Data_Sheet_1_Suspended Materials in River Waters Differentially Enrich Class 1 Integron- and IncP-1 Plasmid-Carrying Bacteria in Sediments.DOCX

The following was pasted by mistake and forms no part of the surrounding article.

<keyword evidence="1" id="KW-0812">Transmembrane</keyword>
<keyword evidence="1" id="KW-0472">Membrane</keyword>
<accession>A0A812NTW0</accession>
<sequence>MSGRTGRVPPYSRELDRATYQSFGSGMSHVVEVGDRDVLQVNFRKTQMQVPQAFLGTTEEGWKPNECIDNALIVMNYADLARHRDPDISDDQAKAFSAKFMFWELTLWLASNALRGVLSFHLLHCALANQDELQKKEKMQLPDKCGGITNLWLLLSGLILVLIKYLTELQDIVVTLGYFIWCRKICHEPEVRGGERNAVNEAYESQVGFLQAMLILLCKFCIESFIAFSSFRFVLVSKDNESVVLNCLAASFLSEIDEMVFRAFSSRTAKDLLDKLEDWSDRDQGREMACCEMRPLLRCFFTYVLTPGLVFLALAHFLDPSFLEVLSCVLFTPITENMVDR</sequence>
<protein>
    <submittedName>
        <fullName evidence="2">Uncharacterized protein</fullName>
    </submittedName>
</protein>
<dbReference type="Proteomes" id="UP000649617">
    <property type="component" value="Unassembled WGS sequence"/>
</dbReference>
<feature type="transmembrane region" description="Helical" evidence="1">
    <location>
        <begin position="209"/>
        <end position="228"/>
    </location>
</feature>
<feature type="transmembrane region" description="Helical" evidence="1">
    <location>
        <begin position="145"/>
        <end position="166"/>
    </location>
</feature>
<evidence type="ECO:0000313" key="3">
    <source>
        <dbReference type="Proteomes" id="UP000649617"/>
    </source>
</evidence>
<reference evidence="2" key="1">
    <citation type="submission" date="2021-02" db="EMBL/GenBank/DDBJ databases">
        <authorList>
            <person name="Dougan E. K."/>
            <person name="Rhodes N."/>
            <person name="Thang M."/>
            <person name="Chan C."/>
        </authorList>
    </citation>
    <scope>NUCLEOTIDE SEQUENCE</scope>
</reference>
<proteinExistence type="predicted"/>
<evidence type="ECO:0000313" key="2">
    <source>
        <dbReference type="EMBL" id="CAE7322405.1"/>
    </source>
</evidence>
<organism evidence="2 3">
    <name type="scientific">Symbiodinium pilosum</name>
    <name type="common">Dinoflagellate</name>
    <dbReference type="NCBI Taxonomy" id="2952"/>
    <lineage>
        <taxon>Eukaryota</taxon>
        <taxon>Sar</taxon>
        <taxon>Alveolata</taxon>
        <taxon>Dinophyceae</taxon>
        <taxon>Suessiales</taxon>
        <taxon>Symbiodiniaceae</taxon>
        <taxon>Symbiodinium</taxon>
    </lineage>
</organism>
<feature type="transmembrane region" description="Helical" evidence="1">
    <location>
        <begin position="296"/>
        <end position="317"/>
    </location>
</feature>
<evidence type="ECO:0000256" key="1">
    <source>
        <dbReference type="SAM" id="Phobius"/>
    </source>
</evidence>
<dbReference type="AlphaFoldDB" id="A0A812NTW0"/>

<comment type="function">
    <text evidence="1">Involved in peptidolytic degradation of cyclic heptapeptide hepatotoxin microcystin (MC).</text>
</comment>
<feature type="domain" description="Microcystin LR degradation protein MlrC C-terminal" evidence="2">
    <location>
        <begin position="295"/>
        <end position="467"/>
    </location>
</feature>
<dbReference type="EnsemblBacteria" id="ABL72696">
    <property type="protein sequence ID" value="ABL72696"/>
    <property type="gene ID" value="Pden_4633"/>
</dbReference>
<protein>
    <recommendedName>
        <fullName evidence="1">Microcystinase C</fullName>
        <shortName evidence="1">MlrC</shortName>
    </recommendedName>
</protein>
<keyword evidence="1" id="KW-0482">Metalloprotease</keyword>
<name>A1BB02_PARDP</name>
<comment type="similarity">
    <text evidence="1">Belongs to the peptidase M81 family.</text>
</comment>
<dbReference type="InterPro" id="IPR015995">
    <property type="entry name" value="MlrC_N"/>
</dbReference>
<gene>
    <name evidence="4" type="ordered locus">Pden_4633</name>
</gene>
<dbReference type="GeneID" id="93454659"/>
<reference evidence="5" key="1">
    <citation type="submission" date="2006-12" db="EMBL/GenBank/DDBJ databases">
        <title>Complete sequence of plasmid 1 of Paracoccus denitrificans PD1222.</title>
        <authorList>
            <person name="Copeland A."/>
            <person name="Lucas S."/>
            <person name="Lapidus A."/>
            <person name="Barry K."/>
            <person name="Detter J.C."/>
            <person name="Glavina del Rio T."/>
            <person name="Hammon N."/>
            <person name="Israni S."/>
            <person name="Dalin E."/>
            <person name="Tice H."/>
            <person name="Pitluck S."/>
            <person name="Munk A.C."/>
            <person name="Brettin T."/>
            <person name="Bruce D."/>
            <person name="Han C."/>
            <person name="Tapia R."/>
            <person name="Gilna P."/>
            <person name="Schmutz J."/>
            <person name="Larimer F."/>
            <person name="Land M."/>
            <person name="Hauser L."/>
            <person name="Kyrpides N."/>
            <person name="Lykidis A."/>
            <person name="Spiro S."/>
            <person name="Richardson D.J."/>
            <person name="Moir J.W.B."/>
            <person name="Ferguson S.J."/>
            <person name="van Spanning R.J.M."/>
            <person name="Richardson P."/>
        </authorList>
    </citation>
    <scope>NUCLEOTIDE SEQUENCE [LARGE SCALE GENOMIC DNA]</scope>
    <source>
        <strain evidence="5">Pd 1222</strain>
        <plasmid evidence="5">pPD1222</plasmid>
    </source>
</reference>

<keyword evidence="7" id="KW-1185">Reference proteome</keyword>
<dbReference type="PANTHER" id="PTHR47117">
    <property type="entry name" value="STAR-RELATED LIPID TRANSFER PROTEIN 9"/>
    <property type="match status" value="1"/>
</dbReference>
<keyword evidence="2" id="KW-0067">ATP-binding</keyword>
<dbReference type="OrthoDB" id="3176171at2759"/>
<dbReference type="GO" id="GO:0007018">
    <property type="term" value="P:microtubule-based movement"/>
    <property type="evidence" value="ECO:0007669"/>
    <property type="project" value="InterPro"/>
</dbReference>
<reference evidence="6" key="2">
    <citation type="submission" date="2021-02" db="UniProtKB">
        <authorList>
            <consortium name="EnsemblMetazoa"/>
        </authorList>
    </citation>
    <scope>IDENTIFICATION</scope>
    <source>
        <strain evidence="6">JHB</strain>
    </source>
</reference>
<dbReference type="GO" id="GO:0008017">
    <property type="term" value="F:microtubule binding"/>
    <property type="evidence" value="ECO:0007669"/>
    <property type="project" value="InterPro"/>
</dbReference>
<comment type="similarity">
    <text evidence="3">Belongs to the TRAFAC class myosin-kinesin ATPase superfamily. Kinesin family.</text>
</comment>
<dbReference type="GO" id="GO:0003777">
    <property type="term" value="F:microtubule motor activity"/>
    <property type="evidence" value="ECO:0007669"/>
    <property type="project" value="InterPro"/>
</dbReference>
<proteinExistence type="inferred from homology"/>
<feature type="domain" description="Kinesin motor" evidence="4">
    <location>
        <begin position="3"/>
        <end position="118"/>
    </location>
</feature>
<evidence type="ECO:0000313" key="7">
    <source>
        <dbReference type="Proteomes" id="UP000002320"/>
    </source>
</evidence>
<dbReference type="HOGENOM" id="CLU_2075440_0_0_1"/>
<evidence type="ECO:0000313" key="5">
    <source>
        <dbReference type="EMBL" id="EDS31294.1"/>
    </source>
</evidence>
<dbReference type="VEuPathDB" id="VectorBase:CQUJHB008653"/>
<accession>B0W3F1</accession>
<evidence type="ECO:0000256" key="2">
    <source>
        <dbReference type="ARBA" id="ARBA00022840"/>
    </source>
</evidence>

Aquatic ecosystems are frequently considered as the final receiving environments of anthropogenic pollutants such as pharmaceutical residues or antibiotic resistant bacteria, and as a consequence tend to form reservoirs of antibiotic resistance genes. Considering the global threat posed by the antibiotic resistance, the mechanisms involved in both the formation of such reservoirs and their remobilization are a concern of prime importance. Antibiotic resistance genes are strongly associated with mobile genetic elements that are directly involved in their dissemination. Most mobile genetic element-mediated gene transfers involve replicative mechanisms and, as such, localized gene transfers should participate in the local increase in resistance gene abundance. Additionally, the carriage of conjugative mobile elements encoding cell appendages acting as adhesins has already been demonstrated to increase biofilm-forming capability of bacteria and, therefore, should also contribute to their selective enrichment on surfaces. In the present study, we investigated the occurrence of two families of mobile genetic elements, IncP-1 plasmids and class 1 integrons, in the water column and bank sediments of the Orne River, in France. We show that these mobile elements, especially IncP-1 plasmids, are enriched in the bacteria attached on the suspended matters in the river waters, and that a similar abundance is found in freshly deposited sediments. Using the IncP-1 plasmid pB10 as a model, in vitro experiments demonstrated that local enrichment of plasmid-bearing bacteria on artificial surfaces mainly resulted from an increase in bacterial adhesion properties conferred by the plasmid rather than an improved dissemination frequency of the plasmid between surface-attached bacteria. We propose plasmid-mediated adhesion to particles to be one of the main contributors in the formation of mobile genetic element-reservoirs in sediments, with adhesion to suspended matter working as a selective enrichment process of antibiotic resistant genes and bacteria.